Goal: The goal of this project was to correct a point mutation found in a mutant allele of a gene in patient derived iPSCs. The point mutation was corrected using CRISPR/cas9 by co-transfection with Cas9/gRNA vectors and a single stranded oligodeoxynucleotides donor (ssODN) into the iPSCs. 

The gRNAs were designed and tested based on the proximity to the mutation seen in the mutant allele and a NHEJ frequency using an in vitro SURVEYOR* assay (Figure 1).  The ssODN was designed to replace the mutation with wildtype sequence using homology directed repair.  Off-target analysis was also performed for each gRNA.

CASESTUDY-iPSC-CRISPR-PM-1a
Figure 1. gRNA in vitro validation. Red arrows indicate positive bands generated by Cas9/gRNAs. Green arrows indicate two background bands in either unmodified iPSC or wildtype HEK293 cells. 

Single clones were genotyped with genomic DNA PCR and then sequenced. One corrected clone was identified and confirmed by sequencing (Figure 2 and 3).

CASESTUDY-iPSC-CRISPR-PM-1b
 
Figure 2:  Sequencing result of corrected clone (CTG > CCG). Red arrow indicates the nucleotide correction from a CTG to CCG.
CASESTUDY-iPSC-CRISPR-PM-1c
 
Figure 3: Alignment of corrected clone sequence (CTG > CCG). Point mutation is the top sequence while the corrected variance is the bottom sequence. Two silent mutations were introduced by donor ssODN (CGC > CGT, GGG to GAG).
 

Case Study #3: Frameshift Knockout Mutation in a Human Induced Pluripotent Stem Cell Line 

Goal: The goal of this project was to generate a frameshift knockout mutation in Applied StemCell’s human iPS cell line using CRISPR/Cas9 to deliver knockout iPSC clones.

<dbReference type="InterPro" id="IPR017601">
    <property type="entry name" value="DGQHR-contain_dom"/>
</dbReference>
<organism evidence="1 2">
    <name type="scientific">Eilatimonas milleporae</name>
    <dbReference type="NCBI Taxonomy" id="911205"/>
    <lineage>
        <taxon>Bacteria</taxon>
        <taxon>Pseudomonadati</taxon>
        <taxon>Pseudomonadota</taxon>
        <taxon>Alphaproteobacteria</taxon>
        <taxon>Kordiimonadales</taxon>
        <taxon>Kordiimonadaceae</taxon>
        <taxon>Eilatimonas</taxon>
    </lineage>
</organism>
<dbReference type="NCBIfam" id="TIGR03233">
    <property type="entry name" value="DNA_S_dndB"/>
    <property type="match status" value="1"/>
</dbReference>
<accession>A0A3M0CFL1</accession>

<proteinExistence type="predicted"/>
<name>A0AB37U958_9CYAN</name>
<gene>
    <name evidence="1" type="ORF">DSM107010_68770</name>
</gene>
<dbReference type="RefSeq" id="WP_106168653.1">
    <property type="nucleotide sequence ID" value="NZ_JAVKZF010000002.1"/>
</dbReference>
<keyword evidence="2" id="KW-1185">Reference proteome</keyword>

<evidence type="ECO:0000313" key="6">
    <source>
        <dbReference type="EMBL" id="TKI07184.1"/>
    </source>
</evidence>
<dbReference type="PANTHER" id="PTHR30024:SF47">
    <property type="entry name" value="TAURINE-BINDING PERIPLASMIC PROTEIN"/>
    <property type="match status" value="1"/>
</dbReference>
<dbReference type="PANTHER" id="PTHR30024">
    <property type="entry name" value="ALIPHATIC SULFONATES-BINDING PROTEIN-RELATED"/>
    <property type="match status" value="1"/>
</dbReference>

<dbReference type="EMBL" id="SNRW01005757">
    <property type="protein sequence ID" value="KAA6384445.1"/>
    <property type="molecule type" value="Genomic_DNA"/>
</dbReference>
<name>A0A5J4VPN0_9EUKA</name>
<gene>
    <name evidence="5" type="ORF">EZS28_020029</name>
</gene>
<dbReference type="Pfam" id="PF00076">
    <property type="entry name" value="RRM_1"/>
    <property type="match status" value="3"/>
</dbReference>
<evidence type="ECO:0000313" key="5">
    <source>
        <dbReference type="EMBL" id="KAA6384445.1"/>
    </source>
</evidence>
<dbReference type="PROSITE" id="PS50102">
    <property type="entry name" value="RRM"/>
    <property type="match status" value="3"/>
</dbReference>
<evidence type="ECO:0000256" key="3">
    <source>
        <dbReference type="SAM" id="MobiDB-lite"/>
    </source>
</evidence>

Applied StemCell’s iPSC line was used for this study (catalog # ASE-9202). The gRNAs were designed to target the early exon (exon 1) to generate the frameshift and were validated similar to case #1 (data not shown). After transfection, the iPSCs were screened and cultured. Isolated individual colonies were picked and allowed to expand.

The genotyping strategy employed gel analysis of PCR amplification products from the exon 1 region straddling the gRNA cut site (See Figure 1). For verification of a frameshift mutation in the gene of interest, clones producing 551 bp PCR product was indicative of a 22 bp deletion of exon and were subjected to sequence analysis (Figure 2).

CASESTUDY-iPSC-CRISPR-Ko-1a

Figure 1. Genotyping analysis of KO iPSC clones. PCR amplification products straddling the gRNA cut site in exon 1 were run on a 2% agarose gel. The presence of a 551 bp PCR product identified clone #6 as an iPSC line with a 22bp deletion. Lanes containing the 573 bp PCR product do not have deletion and are similar to wildtype (wt).

 
CASESTUDY-iPSC-CRISPR-KO-1b

Figure 2:  Sequence confirmation of KO clone.   a)  Sequence confirmation of clone #6. The vertical line in the histogram indicates the new sequence generated by the 22 bp deletion. b) Sequence alignment between wildtype and clone #6.      

 
References

Applied StemCell's published and cited articles:

Seigel, G. M., et al. (2014). Comparative Analysis of ABCG2+ Stem-Like Retinoblastoma Cells and Induced Pluripotent Stem Cells as Three-Dimensional Aggregates. Investigative Ophthalmology & Visual Science, 55(13), 3068-3068.

Comley, J. (2016). CRISPR/Cas9 - transforming gene editing in drug discovery labs. Drug Discovery Weekly. Fall 2016; 33-48.